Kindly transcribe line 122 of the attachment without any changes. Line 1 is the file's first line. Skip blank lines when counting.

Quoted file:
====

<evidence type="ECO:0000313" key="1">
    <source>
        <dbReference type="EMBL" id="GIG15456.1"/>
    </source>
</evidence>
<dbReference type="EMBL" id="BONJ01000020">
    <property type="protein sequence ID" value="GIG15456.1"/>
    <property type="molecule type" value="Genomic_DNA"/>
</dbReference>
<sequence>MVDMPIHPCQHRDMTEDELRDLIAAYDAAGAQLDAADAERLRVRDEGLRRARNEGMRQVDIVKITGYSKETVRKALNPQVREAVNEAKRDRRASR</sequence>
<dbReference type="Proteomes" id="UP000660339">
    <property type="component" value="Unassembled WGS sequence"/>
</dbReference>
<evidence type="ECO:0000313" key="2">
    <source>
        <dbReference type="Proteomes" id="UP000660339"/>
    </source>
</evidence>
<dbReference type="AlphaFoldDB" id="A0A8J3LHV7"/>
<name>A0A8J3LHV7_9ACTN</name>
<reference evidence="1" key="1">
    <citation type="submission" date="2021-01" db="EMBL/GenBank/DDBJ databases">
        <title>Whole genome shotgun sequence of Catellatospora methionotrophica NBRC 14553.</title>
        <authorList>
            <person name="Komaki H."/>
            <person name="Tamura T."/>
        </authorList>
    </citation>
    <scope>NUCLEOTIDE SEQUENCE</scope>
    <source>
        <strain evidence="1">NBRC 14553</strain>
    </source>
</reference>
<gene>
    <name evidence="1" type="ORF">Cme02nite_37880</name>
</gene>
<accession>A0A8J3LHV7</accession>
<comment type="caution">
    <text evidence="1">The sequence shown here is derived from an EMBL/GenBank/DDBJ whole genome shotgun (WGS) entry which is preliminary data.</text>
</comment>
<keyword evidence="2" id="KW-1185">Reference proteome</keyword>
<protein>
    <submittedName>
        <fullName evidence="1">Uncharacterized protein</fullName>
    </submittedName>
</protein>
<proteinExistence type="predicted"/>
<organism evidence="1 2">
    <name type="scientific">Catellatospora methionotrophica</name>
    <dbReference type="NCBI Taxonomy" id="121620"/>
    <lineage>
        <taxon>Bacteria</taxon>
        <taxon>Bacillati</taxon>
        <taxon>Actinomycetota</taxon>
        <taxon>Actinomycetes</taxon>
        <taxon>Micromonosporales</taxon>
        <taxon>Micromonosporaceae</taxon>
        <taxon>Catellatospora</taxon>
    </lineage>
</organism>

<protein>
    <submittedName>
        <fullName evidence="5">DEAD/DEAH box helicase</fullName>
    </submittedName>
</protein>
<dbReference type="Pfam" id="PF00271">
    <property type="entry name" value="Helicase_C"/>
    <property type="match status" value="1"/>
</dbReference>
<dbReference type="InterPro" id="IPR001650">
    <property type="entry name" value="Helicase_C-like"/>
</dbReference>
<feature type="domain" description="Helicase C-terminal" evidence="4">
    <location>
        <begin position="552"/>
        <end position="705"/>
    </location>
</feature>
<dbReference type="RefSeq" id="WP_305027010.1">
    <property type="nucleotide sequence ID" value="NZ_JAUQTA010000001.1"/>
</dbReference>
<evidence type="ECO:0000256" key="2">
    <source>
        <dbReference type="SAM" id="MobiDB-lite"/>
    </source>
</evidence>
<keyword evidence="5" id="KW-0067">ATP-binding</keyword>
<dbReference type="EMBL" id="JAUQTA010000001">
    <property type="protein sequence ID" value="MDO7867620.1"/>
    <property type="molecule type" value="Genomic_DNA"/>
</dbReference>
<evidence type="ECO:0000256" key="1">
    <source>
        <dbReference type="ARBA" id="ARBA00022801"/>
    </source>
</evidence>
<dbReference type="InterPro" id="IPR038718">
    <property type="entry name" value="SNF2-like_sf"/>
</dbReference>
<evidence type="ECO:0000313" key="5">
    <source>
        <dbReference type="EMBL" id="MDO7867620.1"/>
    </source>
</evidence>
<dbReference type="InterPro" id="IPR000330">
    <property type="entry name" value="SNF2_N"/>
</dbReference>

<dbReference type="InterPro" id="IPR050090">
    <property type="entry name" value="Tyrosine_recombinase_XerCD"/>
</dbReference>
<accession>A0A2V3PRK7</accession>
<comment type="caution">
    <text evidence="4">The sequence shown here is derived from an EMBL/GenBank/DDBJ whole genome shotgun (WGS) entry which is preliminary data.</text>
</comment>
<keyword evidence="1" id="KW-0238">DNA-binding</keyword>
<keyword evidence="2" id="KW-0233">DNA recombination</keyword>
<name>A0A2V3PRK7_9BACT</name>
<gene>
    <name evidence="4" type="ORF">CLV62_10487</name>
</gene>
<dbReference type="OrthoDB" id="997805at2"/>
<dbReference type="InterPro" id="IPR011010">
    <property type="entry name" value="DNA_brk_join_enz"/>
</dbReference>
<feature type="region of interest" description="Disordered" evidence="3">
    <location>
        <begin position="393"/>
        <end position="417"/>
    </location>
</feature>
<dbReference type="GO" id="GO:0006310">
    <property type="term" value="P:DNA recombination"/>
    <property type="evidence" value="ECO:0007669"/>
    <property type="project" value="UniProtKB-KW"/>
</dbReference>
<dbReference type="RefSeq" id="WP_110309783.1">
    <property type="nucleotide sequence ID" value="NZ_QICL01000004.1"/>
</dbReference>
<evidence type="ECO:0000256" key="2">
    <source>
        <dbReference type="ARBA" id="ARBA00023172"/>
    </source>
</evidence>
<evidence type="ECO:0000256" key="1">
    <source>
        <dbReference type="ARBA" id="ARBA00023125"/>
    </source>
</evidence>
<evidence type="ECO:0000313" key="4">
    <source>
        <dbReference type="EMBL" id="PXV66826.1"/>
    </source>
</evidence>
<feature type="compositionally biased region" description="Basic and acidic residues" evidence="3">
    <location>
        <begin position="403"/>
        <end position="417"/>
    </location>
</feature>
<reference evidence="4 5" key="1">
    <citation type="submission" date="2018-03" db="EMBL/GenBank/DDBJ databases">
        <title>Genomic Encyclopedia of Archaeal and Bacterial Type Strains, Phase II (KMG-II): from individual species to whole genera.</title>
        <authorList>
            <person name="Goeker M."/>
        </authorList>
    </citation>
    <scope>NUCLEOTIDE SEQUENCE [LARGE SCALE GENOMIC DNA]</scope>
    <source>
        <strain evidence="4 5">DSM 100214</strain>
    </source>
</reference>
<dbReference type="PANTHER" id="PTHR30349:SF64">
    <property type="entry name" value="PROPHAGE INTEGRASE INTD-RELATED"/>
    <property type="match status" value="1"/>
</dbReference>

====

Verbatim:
<dbReference type="InterPro" id="IPR011010">